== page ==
BY NADYA ELLERHORST
There are a few conclusive signs that assure me that I’m in Delaware:
- The presence of spotted lanternflies
- The absence of sales tax on my receipts
- Wawa YouTube ads
Ever since the two-syllable name of this regional fountainhead of convenience and gasoline fell upon my ears, it took on a sort of legendary, yet elusive, status. What was it about this chain that stole the hearts of so many around me? Was it truly a place where one could fill their fuel tank and their stomach? “Gotta have a Wawa”? Alright, if you say so – but why?
While Wawa remained out of reach during my virtual first year, even in the midst of the return to campus this mysterious enterprise kept its distance. It did, however, become vividly animated in the confines of conversations with my fellow Blue Hens. Many outlined the wonders of its beverages, its sandwiches, its breakfast wares (I didn’t hear much about the gasoline, but I suppose that’s not as important), criticizing other chains and affirming Wawa’s superiority over all.
Until a few fateful weeks ago, I had successfully skirted around the Wawa experience, despite coming in fairly close contact with the scene. Multiple times I had been in a vehicle that stopped at the Wawa on Ogletown Road to refuel. Instead of exiting the vehicle to explore, I remained quaking in my seat as I witnessed the myriad of cars aggressively attempting to claim a pump in the expansive parking lot. At the start of my sophomore year, I stepped into the one on East Chestnut Hill Road for about three seconds and got intimidated by the sheer amount of stuff, so I quickly left.
I clearly was not worthy then. But everything changed when Bianka Heather, managing visuals editor and certified Wawa extraordinaire, offered to take me to one.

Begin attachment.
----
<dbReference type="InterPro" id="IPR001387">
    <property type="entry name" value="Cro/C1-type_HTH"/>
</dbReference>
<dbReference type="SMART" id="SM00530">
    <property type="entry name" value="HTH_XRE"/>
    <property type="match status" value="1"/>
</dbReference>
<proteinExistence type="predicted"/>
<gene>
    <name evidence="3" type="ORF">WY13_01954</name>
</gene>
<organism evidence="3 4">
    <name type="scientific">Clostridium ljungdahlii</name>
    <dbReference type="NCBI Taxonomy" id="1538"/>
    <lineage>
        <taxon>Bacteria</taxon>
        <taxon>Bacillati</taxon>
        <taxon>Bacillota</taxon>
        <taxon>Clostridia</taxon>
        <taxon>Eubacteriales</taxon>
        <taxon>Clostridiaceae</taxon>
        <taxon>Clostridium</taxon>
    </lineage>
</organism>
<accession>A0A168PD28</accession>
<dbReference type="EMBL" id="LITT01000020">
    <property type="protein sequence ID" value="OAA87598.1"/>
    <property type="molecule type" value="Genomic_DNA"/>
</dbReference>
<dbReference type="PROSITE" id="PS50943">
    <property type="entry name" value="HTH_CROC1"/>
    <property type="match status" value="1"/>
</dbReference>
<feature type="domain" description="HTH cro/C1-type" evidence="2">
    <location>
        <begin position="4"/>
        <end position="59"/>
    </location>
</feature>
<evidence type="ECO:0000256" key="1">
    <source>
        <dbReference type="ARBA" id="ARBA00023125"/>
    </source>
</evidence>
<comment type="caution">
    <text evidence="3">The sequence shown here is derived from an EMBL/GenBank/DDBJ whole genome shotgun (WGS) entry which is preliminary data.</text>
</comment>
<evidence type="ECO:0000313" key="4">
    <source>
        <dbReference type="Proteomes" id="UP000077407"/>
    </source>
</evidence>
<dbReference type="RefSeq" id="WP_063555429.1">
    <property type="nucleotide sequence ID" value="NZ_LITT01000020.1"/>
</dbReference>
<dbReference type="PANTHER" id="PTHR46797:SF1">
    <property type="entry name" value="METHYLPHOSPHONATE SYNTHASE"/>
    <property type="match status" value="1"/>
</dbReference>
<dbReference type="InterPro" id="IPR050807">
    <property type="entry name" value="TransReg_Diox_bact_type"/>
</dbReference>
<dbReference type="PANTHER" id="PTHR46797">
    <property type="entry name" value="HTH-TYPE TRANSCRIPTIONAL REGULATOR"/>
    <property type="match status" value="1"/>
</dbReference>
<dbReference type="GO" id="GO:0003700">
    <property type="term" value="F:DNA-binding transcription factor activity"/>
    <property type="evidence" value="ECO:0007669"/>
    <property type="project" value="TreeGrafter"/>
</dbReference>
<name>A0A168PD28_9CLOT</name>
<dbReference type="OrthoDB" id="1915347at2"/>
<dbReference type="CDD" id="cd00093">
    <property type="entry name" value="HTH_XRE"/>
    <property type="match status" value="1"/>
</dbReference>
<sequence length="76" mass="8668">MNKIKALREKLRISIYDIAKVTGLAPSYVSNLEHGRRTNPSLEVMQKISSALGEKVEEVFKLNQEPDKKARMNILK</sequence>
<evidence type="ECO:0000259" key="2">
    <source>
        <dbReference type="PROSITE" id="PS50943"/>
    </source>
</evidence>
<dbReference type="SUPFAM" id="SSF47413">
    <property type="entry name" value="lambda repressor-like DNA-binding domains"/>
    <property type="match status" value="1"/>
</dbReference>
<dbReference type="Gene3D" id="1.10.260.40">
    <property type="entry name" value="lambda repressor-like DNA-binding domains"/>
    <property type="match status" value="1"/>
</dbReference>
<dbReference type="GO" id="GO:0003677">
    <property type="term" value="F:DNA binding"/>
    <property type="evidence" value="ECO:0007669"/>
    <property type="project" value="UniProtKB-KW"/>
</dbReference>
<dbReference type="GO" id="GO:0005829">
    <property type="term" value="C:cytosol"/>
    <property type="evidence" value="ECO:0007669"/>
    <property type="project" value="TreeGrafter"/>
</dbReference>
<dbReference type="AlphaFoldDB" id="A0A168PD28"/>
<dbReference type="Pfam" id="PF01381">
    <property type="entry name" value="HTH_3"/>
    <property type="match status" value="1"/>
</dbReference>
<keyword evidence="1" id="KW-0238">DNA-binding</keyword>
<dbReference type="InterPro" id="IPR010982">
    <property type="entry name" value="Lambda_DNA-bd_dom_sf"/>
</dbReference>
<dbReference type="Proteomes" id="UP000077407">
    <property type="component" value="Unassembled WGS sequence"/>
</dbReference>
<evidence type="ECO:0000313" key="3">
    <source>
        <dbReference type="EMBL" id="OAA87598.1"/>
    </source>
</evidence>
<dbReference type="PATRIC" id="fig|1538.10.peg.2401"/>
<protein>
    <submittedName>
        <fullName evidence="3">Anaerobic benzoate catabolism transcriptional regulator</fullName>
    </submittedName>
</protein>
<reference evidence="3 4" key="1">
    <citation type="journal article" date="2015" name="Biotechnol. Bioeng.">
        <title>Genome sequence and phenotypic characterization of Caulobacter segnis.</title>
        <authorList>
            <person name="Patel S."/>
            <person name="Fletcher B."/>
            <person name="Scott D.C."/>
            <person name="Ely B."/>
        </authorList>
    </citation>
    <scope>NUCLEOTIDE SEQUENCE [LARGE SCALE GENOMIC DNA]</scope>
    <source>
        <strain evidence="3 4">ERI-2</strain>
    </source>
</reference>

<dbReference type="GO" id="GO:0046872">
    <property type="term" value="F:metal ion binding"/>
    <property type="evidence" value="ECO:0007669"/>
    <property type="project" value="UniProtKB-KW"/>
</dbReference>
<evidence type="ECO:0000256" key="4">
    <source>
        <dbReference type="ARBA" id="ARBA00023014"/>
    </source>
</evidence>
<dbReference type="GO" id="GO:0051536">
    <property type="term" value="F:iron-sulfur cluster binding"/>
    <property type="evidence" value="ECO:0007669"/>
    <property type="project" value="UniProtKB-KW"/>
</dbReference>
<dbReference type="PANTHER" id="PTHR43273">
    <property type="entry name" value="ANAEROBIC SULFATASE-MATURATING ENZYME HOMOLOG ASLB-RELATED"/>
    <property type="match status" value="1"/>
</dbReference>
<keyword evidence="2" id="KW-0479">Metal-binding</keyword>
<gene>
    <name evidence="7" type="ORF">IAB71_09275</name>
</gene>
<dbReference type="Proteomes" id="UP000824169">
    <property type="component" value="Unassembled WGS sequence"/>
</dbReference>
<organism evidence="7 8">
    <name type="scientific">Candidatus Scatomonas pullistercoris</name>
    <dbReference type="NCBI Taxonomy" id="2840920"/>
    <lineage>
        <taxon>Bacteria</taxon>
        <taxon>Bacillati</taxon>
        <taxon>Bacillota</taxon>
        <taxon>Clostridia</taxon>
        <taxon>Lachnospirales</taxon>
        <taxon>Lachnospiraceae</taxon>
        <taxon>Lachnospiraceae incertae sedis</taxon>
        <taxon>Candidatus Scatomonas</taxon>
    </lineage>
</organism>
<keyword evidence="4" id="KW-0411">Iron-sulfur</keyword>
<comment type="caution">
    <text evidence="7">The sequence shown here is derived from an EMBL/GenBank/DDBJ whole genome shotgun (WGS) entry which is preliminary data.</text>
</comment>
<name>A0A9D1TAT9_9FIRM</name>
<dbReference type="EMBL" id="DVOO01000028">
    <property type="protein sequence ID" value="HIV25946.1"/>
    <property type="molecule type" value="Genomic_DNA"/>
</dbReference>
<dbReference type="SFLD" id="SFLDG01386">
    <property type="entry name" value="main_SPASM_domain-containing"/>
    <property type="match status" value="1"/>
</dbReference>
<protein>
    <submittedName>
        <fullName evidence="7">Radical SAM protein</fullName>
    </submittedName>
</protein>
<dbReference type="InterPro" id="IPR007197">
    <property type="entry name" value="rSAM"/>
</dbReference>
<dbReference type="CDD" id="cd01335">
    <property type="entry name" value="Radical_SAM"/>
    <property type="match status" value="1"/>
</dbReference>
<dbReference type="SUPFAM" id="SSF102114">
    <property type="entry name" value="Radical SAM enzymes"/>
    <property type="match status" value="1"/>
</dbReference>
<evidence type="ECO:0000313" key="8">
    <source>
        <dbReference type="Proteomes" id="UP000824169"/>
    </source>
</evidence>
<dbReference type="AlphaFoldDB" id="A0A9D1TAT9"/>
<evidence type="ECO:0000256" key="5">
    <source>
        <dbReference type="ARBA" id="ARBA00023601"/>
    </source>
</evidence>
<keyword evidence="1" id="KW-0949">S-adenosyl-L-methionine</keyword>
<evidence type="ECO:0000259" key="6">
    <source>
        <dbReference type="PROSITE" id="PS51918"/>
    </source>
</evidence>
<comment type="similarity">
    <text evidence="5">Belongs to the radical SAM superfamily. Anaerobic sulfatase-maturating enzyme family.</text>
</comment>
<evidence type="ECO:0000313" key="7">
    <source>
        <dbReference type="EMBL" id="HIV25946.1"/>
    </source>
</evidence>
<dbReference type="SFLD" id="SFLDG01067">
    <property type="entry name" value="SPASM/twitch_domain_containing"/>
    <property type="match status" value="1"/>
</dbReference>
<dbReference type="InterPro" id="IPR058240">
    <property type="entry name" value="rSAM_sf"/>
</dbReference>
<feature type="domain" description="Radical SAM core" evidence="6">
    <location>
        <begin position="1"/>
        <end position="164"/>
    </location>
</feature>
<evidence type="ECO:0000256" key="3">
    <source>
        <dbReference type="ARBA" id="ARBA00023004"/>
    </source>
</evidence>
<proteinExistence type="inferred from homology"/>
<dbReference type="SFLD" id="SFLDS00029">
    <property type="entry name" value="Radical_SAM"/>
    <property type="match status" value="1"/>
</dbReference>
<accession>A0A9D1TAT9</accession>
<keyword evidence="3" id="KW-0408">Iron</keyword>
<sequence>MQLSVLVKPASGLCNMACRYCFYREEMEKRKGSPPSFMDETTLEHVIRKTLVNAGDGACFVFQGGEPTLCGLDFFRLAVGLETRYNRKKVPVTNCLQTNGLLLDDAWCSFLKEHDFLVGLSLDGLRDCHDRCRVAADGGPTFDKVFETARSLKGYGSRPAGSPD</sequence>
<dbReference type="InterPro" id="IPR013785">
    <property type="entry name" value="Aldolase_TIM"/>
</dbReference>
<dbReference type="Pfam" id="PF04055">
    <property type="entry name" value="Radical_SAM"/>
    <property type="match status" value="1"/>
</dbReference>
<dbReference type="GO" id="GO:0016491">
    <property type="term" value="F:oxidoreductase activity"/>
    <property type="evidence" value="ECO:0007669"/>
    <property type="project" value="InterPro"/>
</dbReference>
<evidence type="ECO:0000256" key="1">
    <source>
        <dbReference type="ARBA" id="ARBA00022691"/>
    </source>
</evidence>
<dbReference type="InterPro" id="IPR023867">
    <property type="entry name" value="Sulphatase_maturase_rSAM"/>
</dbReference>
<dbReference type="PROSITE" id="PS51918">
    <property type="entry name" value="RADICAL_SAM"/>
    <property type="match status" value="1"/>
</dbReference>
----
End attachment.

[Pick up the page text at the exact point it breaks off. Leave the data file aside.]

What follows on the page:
As we pulled up to the Wawa on East Chestnut Hill Road on a rainy September afternoon, I could not help but undergo a twinge of apprehension as I recalled the sheer and utter confusion from last time. However, I felt reassured by Bianka’s apparent Wawa expertise, and as we walked in she embarked on giving me a tour. I wasn’t so scared anymore.
Bianka explained to me that the store sections remain relatively uniform across locations, and everything started to take on a sort of cohesion. In the East Chestnut Hill Road location and thirsty for a cold beverage? Head to the left. Need a quick bite? Meet in the middle. Have a few minutes to wait? Order on the right.
Should you make a right, apparently you do not place your order with a human being, but must instead answer to a screen (such innovation). To truly make my Wawa experience, we decided to get something to eat. Upon the suggestion of many, I settled on a hoagie, and on Wawa connoisseur Bianka’s recommendation, I opted for a chai latte.
Then the screen started asking me questions.
Ordering the latte was easy enough. It was the hoagie that gave me pause. I had so. Many. Choices. Meats, breads, sauces, vegetables – so many potential combinations, so many chances for an unappetizing final product. With perspiration creeping at my pores and Bianka calmly guiding me, we settled on a wheat bread hoagie with breaded chicken, chipotle sauce, provolone, tomato and lettuce – a fine, carb-laden combination in my opinion.
As we stood waiting, with Rihanna (I kid you not) singing “Where have you been all my life?” over the speakers, my heartbeat slowly returned to a normal rate. Sustenance finally acquired, we returned to the car to feast, and feast we did.
Had my guide not been at my side, this run-in with Wawa would probably have been grouped among my previously overwhelming forays, but I am glad I finally got to witness Wawa firsthand. For all the terror it initially instilled in my non-East Coast heart, Wawa turned out to be oddly comforting. Everything you need is right there, and there is bound to always be one in the vicinity, at your service.
I finally get the hype. It caters, for goodness’ sake.
So yes, I’ve tried Wawa. But that’s just it – it seems as though there’s still so much I have yet to sample that attempting to write an article to encompass it all is sort of futile. It almost seems column-worthy.
And while it strikes me as a place of nostalgia, of routine, of guarantee, it is still somehow always reinventing itself, with frequent new offerings coming and going. Just the same, a part of it fundamentally remains unchanged, existing as a mix of comfort in the present and anticipation for what the future might bring.
I have not been to a Wawa since (I have a meal plan and lack a car), but as far as I can tell, it’s not going anywhere anytime soon – the YouTube ads certainly won’t let me forget that.
I prefer royal farms, but grew up with wawa. I never realized some people didn’t have access to it until I was in highschool. I’m glad you had a good experience and were able to find their hidden charm.